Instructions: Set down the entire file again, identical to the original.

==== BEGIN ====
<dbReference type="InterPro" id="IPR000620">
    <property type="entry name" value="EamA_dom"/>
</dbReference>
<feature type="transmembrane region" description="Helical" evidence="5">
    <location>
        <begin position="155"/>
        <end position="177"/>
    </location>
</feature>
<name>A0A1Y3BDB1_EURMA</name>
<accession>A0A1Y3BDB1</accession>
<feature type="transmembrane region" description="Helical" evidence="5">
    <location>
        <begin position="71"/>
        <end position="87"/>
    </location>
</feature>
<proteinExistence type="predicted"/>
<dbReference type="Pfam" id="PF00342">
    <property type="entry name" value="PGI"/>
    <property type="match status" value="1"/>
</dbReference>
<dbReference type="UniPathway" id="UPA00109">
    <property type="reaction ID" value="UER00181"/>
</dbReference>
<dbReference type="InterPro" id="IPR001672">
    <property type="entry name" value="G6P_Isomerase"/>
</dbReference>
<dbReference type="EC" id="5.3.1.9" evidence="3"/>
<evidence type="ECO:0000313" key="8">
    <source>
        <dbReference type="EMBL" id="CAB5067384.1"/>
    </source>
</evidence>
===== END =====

<dbReference type="InterPro" id="IPR000620">
    <property type="entry name" value="EamA_dom"/>
</dbReference>
<feature type="transmembrane region" description="Helical" evidence="5">
    <location>
        <begin position="155"/>
        <end position="177"/>
    </location>
</feature>
<name>A0A1Y3BDB1_EURMA</name>
<accession>A0A1Y3BDB1</accession>
<feature type="transmembrane region" description="Helical" evidence="5">
    <location>
        <begin position="71"/>
        <end position="87"/>
    </location>
</feature>
<proteinExistence type="predicted"/>
<dbReference type="Pfam" id="PF00342">
    <property type="entry name" value="PGI"/>
    <property type="match status" value="1"/>
</dbReference>
<dbReference type="UniPathway" id="UPA00109">
    <property type="reaction ID" value="UER00181"/>
</dbReference>
<dbReference type="InterPro" id="IPR001672">
    <property type="entry name" value="G6P_Isomerase"/>
</dbReference>
<dbReference type="EC" id="5.3.1.9" evidence="3"/>
<evidence type="ECO:0000313" key="8">
    <source>
        <dbReference type="EMBL" id="CAB5067384.1"/>
    </source>
</evidence>